The World Bank (WB) has approved $390m additional financing for Tarbela-iv Extension Hydro-power Project, which will add 1410 megawatt electricity into the national grid by June 2017.

According to the WB’s Wednesday announcement that the WB approved an additional financing (AF) of $390m to help sustainable expansion of Pakistan’s electricity generation capacity. This will be the first World Bank supported project in South Asia to be jointly financed with the AIIB which would be providing $300m.

The AF under a Tarbela extension will add 1,410megawatt of environment friendly, renewable and low cost electricity generation during the high-demand summer season. The loan finances installation of a power house at the existing Tunnel Five that will enhance the total capacity at Tarbela to 6,298MW.

“Increased supply at competitive prices from Tunnel Five will support economic growth for all enterprises that use electricity, regardless of size or sector,” says Illango Patchamuthu, the World Bank Country Director for Pakistan. “In addition to reducing loadshedding, it will also contribute to long term energy security.”

The construction of power house on Tunnel Five would proceed in parallel to the ongoing work on Tunnel Four in a manner that it would remain operational until the construction of power house on Tunnel Four is completed and available for water releases for irrigation purposes.  The project also includes the laying of about 50 kilometre long transmission line for carrying additional generation at Tarbela to the national grid.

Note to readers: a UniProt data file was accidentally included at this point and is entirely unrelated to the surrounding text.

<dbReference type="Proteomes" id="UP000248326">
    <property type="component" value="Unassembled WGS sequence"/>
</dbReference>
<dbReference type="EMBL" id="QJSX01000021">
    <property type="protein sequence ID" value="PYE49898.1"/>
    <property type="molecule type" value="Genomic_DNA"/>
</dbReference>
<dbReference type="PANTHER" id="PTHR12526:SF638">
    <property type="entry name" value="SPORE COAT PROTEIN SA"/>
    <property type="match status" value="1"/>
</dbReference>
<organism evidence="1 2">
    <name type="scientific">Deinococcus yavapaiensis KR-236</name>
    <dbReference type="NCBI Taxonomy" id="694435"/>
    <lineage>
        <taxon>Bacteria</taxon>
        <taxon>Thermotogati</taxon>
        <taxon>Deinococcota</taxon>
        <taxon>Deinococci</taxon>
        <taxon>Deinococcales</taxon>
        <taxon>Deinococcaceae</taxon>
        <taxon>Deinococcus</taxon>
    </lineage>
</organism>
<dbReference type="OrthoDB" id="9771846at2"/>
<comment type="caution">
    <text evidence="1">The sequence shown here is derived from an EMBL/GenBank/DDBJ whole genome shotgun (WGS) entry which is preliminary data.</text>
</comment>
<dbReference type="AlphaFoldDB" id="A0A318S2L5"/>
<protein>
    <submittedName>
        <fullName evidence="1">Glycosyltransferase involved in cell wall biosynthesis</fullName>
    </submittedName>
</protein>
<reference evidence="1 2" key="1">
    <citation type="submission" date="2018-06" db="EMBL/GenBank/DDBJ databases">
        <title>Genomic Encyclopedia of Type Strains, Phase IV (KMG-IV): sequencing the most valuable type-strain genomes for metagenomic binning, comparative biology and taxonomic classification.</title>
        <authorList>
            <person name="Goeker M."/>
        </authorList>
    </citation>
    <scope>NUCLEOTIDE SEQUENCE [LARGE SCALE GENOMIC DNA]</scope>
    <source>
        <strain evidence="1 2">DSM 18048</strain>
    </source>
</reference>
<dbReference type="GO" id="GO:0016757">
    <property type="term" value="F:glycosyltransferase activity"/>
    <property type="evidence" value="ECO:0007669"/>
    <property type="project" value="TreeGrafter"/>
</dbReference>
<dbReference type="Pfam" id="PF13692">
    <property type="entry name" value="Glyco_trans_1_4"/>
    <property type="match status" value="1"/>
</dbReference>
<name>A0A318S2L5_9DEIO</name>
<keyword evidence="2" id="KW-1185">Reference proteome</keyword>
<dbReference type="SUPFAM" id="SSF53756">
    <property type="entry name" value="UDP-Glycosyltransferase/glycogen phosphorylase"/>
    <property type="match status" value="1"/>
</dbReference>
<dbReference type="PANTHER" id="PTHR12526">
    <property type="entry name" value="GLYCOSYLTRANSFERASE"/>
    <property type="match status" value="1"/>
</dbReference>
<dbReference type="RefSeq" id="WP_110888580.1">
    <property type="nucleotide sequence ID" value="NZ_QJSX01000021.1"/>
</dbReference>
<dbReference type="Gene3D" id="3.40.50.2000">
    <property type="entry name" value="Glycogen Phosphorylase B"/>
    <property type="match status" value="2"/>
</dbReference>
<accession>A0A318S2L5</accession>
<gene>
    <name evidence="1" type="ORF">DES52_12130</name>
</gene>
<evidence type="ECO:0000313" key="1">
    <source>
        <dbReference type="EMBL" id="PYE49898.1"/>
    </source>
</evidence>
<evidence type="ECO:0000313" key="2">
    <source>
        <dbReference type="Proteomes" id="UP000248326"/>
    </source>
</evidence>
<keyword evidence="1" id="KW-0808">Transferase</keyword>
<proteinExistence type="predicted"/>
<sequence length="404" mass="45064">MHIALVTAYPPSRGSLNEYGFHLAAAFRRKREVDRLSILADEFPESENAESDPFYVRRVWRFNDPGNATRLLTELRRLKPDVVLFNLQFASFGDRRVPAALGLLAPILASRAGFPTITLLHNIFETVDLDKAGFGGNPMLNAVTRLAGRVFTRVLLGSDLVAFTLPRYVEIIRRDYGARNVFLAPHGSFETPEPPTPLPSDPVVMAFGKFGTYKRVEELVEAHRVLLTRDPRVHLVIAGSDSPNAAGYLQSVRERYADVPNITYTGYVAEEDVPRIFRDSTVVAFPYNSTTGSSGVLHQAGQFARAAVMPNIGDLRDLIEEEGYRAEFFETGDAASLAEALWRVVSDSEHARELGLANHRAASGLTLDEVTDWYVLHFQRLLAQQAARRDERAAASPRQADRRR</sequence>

“In addition to maximising the use of existing facilities and meeting the power needs of the country, the project will also introduce a pilot floating solar power plant over a part of the reservoir area,” says Masood Ahmad, Task Team Leader of the Project.  “The successful completion of the pilot and its possible expansion over the rest of the reservoir surface area could lead to an additional generation capacity of 5,000MW of solar power.”

The project will be financed from the International Bank for Reconstruction and Development (IBRD), with a variable spread and 20 years maturity, including a 6-year grace period.

The sediment has been increasing in the Tarbela Dam and its complete flush out required a cost of $12b and another issue is dumping the waste properly. In view of these difficulties, he said that the proper management is being done to tackle increasing sediment that can increase the life of the Tarbela project by 50 years.

For Tarbela-4 project, the total cost stood at $922m out of which the WB provided $845m. Out of WB’s loan, the saving of this project was estimated at $130m which might be diverted towards upcoming Tarbela-5 project if the bank’s board granted its approval.

The state-of-the-art Tarbela Dam which was started in 1968 and completed in 1974 with a total cost of $2.85b was the biggest dam at that time. Till now it’s one of the largest dams as many other countries constructed bigger dams, but Pakistan remained unable to break even its own record.

Total catchment area of the Tarbela reservoir stands at 65,500sq miles and its annual flow of water is 64m acre feet (maf). In the wake of increasing sediment, the present capacity of the dam is decreasing and now stands at 6.434maf from designated capacity of 9.679maf.

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